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Biden’s 2025 Budget Rejects Any Cuts to Social Security and Medicare

The president's $7.3 trillion budget seeks to expand programs including some drug provisions under the Inflation Reduction Act.

President Joe Biden speaks at an event in Goffstown, NH. (Nancy Lane/Boston Herald/TNS)

By Keerthi Vedantam, Kiplinger Consumer News Service (TNS)

Among President Joe Biden’s requests in his newly released 2025 fiscal year budget are calls for strengthening and protecting Medicare and Social Security, moves previewed in his State of the Union address last week and ones that help to kick off his re-election campaign.

The $7.3 trillion budget proposal, issued March 11, covers a broad range of priorities in key areas including health care, child care and education, and includes calls for expanding benefits under Biden’s landmark Inflation Reduction Act of 2022. 

While the budget is unlikely to pass the divided House and Senate (at least in its current form), Biden’s agenda is a peek into what his administration says are tangible goals if he is elected to another term.

The budget rejects all proposals to cut Medicare and Social Security benefits as well as proposals to privatize Social Security.

“Millions of Americans have been working their whole lives, paying into Social Security and Medicare with every working day, and want to know that they can count on these programs to be there when they need them,” the White House said in a statement on the budget.

The Social Security Administration’s (SSA) trust fund reserves—which supplement the program’s income largely from payroll taxes—help SSA pay full benefits. But these reserves face a long-term shortfall that, if Congress does not act to shore up the funding, will result in about a 20% cut in benefits to beneficiaries in 2034. Some lawmakers have called for cuts to the SSA program.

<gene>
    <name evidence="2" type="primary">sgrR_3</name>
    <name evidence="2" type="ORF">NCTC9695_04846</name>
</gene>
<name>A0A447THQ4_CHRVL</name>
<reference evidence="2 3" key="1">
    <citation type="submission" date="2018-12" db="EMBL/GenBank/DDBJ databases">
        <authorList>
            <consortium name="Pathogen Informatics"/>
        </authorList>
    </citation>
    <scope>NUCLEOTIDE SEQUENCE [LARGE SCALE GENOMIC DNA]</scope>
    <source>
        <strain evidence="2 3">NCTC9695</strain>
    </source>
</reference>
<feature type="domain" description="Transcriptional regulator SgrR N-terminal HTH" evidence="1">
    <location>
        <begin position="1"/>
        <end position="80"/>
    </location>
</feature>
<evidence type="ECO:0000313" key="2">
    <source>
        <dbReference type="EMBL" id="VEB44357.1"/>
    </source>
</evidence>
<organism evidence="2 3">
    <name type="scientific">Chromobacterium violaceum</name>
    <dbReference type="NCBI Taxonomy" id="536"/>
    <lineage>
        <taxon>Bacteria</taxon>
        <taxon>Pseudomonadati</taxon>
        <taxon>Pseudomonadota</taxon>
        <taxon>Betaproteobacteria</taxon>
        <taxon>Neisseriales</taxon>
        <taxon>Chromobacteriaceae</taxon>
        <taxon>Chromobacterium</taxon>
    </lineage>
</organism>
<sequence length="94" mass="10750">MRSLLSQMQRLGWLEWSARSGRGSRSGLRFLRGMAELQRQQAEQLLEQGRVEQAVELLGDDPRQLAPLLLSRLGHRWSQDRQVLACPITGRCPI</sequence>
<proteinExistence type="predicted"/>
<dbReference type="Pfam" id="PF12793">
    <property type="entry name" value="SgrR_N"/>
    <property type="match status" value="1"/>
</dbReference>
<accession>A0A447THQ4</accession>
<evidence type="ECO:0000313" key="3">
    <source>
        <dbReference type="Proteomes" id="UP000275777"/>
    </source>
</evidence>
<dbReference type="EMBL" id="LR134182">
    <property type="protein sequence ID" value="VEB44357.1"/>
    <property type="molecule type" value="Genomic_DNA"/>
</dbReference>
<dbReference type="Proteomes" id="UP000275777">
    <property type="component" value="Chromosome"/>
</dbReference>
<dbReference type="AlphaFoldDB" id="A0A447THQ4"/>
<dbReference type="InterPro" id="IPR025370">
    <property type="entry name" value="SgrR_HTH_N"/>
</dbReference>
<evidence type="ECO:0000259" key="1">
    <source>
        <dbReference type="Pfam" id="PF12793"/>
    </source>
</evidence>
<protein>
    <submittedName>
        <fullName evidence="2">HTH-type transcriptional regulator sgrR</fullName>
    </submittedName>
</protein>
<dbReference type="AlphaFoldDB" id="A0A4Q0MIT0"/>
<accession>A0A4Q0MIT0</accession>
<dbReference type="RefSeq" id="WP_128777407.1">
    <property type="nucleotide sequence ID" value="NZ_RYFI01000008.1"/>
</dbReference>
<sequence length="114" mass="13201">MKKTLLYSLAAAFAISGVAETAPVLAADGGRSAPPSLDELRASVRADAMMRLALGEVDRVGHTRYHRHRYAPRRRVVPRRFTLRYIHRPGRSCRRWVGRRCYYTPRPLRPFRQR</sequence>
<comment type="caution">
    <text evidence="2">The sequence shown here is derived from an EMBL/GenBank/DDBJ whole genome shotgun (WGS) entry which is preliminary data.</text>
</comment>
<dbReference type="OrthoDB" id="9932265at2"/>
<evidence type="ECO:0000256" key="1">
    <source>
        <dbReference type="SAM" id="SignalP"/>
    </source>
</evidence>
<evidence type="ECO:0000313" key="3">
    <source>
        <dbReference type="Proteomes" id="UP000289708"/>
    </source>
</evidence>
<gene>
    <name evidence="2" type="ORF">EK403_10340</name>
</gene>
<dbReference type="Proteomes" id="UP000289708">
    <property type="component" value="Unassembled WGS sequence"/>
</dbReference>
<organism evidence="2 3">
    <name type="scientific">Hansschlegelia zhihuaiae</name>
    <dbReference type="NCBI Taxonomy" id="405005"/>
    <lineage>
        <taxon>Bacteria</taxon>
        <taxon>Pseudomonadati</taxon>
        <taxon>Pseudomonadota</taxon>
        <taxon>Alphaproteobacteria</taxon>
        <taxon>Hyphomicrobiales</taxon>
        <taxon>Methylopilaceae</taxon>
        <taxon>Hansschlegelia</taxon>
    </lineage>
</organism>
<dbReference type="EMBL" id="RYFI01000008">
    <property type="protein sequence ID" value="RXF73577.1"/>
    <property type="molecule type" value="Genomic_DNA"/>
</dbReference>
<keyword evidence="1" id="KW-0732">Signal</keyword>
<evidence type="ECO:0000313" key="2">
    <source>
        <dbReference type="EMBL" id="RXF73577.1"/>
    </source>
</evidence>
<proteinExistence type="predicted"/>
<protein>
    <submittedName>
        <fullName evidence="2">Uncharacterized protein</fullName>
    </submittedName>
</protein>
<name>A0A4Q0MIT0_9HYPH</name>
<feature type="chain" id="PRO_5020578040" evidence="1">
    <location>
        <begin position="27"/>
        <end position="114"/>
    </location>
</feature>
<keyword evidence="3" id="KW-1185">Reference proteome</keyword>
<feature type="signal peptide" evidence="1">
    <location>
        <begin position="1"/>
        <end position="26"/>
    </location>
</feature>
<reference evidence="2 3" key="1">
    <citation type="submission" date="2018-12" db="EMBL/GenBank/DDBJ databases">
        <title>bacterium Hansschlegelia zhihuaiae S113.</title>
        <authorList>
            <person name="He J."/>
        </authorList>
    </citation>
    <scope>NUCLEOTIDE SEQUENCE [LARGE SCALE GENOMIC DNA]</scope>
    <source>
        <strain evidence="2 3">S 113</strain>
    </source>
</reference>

Under the budget proposal, the administration says it will work with Congress to strengthen Social Security without cutting benefits, extend its solvency by asking high-income taxpayers to pay their “fair share,” and improve financial security for seniors and people with disabilities.

The budget proposes an increase of $1.3 billion in the SSA to hire more customer service staff, invest in IT to process disability claims faster and make phone services more accessible to seniors.

The proposal seeks to extend the life of the Medicare Hospital Insurance (HI) Trust Fund permanently by increasing the Medicare tax rate on income above $400,000, closing what the administration says are loopholes in existing Medicare taxes, and directing revenue from the net investment income tax into the HI trust fund “as was originally intended.”

Inflation Reduction Act expansions

Other reforms called for in the proposal include an expansion of certain drug provisions under the Inflation Reduction Act. These include the Medicare drug pricing negotiation program, which would be expanded to include more drugs soon after they are launched, as well as extending the $2,000 out-of-pocket prescription drug cost cap beyond Medicare to include the commercial market.

Under the Inflation Reduction Act, insulin copayments are capped at $35 per month but only for Medicare beneficiaries. The budget proposal seeks to expand this to include all patients needing insulin.

The budget also proposed capping Medicare Part D cost-sharing to $2 a month on certain generic drugs meant to treat chronic conditions.

For a copy of the 188-page budget, visit the site.


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